Calvinism and Arminianism – Introduction and History

So what exactly is Calvinism and Arminianism? Let’s do a very quick and brief peek at history.

Calvinism is one among many branches of Christianity. Perhaps, it is one of the major branches in it. Sometimes, people would refer to it as the Reformed faith, even if this is not entirely accurate. To be more precise, we can probably call it as the mainstream branch of the Reformed faith since, after all, there are other groups among the Reformed churches that don’t really follow the Calvinistic view on salvation. One such group are the Arminians. We’ll get to that in a little bit.

Calvinism is named after John Calvin, a French theologian who ministered in Geneva, Switzerland. It is interesting to note that while it may have been named after John Calvin, he himself was actually a 2nd generation Reformed theologian. There was an entire generation of theologians that preceded him who laid the groundwork for the Reformed theology. Perhaps the branch was named after him because he was arguably the most influential Reformed theologian at that time, thanks in part to his writing in Institutes of the Christian Religion.

It is probably wise to note that John Calvin held a significant amount of political power during his ministry in Geneva. Excommunications and the executions of heretics were fairly common during that time, and John Calvin was no exception to that. Some might point towards the atrocities that Calvin might have done or allowed during his time, but we have to keep in mind that we are discussing the merits of what he taught and not really his personal merits. Let us not be side-tracked by that.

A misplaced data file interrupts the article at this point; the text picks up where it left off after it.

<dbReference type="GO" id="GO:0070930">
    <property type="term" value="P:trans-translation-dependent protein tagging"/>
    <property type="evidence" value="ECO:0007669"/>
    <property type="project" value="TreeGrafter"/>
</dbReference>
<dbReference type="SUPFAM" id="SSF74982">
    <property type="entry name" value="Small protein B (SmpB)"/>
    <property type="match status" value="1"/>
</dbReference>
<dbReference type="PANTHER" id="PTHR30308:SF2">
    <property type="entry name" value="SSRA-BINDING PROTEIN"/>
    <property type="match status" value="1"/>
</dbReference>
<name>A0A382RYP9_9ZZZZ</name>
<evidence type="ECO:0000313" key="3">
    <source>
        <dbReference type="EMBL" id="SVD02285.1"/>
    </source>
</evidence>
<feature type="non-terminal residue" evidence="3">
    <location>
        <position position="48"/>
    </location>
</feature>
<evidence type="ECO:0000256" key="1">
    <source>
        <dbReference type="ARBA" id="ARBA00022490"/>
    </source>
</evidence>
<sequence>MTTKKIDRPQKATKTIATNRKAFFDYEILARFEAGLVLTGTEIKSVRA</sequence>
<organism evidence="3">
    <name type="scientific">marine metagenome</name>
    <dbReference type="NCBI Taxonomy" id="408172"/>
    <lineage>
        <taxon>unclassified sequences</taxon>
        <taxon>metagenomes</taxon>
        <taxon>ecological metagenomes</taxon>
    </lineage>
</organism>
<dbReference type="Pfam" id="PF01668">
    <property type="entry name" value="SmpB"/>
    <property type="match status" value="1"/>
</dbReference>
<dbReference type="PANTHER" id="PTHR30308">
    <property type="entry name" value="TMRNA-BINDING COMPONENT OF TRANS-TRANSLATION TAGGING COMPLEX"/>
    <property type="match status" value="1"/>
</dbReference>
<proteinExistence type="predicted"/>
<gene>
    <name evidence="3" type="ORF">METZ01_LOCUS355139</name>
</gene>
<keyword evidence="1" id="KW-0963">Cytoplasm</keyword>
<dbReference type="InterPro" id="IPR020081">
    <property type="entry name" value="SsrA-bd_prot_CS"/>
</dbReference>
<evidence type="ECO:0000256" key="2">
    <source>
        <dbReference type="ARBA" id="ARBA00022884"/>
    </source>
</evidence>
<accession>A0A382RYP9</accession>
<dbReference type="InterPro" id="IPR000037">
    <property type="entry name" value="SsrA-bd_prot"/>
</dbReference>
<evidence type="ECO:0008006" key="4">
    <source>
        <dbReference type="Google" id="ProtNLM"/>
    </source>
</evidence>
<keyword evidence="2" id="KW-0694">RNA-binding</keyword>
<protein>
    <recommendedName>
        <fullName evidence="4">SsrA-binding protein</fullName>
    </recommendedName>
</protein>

The Reformed faith covered a wide range of topics with it came to its theology. This is one of the main reasons why even though it came out directly from the Roman Catholic church around the same era that the Lutherans did, they are still considered distinct from the Lutherans. Basically, the Reformed faith and the Lutherans disagreed in the matter of the real presence of Christ in the Eucharist, with former viewing communion as a symbolic remembering of the Lord’s death while the latter believed in the real presence of Christ in the sacrament.

Arminianism, on the other hand, was formed within the Reformed faith as a response in disagreement to what John Calvin taught with regard to salvation. The figurehead of the Arminians, also called the Remonstrants, was Jacobus Arminius, a Dutch Reformed theologian. Jacobus Arminius was actually a student of Calvin’s successor, so as far as Calvinism is concerned, he was quite well versed in it. But as he studied the word of God, he came into disagreement with what Calvin taught about salvation. And thus he taught something different from what traditional Reformed faith taught.

This led to a large divide among the Reformed churches to the point that they had to convene to settle this issue. Eventually, the Synod of Dort decided to reject Arminianism in favor of Calvinism, albeit largely for political reasons. This snowballed towards the discharging, excommunication and even execution of some Arminian ministers and supporters.

Yes. The fact is, Church history is really quite dirty. Let’s face it.

Nevertheless, this gives us certain context as to why this matter became such a divisive and bitter issue within the Christian church, even if technically both sides agree on the essentials.


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